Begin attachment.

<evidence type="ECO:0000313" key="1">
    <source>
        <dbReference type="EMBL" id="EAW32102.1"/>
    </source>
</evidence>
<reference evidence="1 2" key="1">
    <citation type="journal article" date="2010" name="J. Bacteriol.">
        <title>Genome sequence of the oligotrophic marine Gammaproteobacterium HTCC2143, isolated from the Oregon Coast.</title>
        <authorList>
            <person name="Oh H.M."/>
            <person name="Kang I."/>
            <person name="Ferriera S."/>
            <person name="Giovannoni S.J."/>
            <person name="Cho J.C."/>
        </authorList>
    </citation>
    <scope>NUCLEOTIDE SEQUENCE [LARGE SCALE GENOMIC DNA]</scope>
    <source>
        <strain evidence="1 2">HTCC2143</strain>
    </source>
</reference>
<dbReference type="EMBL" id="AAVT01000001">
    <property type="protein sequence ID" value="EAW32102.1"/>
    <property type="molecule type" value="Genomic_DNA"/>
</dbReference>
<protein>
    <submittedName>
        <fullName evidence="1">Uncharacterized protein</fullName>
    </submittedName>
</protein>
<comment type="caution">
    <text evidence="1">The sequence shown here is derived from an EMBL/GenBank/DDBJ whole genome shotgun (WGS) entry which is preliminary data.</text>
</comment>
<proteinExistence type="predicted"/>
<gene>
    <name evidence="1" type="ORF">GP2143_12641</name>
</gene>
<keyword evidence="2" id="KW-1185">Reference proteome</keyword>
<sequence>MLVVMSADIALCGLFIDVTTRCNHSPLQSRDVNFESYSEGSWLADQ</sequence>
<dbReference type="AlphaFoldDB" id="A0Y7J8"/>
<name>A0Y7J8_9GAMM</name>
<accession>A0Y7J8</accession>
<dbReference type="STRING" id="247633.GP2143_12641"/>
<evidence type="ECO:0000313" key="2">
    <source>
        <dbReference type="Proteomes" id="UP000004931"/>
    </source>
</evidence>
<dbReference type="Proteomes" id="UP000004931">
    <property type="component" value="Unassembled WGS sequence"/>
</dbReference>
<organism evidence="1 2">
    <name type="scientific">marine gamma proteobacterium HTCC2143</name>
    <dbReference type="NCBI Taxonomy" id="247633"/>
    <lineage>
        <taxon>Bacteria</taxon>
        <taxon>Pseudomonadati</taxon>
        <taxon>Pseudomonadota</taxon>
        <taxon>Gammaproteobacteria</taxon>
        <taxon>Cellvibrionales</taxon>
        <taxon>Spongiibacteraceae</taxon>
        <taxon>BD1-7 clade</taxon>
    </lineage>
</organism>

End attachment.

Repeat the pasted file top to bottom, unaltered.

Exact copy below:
<evidence type="ECO:0000313" key="1">
    <source>
        <dbReference type="EMBL" id="EAW32102.1"/>
    </source>
</evidence>
<reference evidence="1 2" key="1">
    <citation type="journal article" date="2010" name="J. Bacteriol.">
        <title>Genome sequence of the oligotrophic marine Gammaproteobacterium HTCC2143, isolated from the Oregon Coast.</title>
        <authorList>
            <person name="Oh H.M."/>
            <person name="Kang I."/>
            <person name="Ferriera S."/>
            <person name="Giovannoni S.J."/>
            <person name="Cho J.C."/>
        </authorList>
    </citation>
    <scope>NUCLEOTIDE SEQUENCE [LARGE SCALE GENOMIC DNA]</scope>
    <source>
        <strain evidence="1 2">HTCC2143</strain>
    </source>
</reference>
<dbReference type="EMBL" id="AAVT01000001">
    <property type="protein sequence ID" value="EAW32102.1"/>
    <property type="molecule type" value="Genomic_DNA"/>
</dbReference>
<protein>
    <submittedName>
        <fullName evidence="1">Uncharacterized protein</fullName>
    </submittedName>
</protein>
<comment type="caution">
    <text evidence="1">The sequence shown here is derived from an EMBL/GenBank/DDBJ whole genome shotgun (WGS) entry which is preliminary data.</text>
</comment>
<proteinExistence type="predicted"/>
<gene>
    <name evidence="1" type="ORF">GP2143_12641</name>
</gene>
<keyword evidence="2" id="KW-1185">Reference proteome</keyword>
<sequence>MLVVMSADIALCGLFIDVTTRCNHSPLQSRDVNFESYSEGSWLADQ</sequence>
<dbReference type="AlphaFoldDB" id="A0Y7J8"/>
<name>A0Y7J8_9GAMM</name>
<accession>A0Y7J8</accession>
<dbReference type="STRING" id="247633.GP2143_12641"/>
<evidence type="ECO:0000313" key="2">
    <source>
        <dbReference type="Proteomes" id="UP000004931"/>
    </source>
</evidence>
<dbReference type="Proteomes" id="UP000004931">
    <property type="component" value="Unassembled WGS sequence"/>
</dbReference>
<organism evidence="1 2">
    <name type="scientific">marine gamma proteobacterium HTCC2143</name>
    <dbReference type="NCBI Taxonomy" id="247633"/>
    <lineage>
        <taxon>Bacteria</taxon>
        <taxon>Pseudomonadati</taxon>
        <taxon>Pseudomonadota</taxon>
        <taxon>Gammaproteobacteria</taxon>
        <taxon>Cellvibrionales</taxon>
        <taxon>Spongiibacteraceae</taxon>
        <taxon>BD1-7 clade</taxon>
    </lineage>
</organism>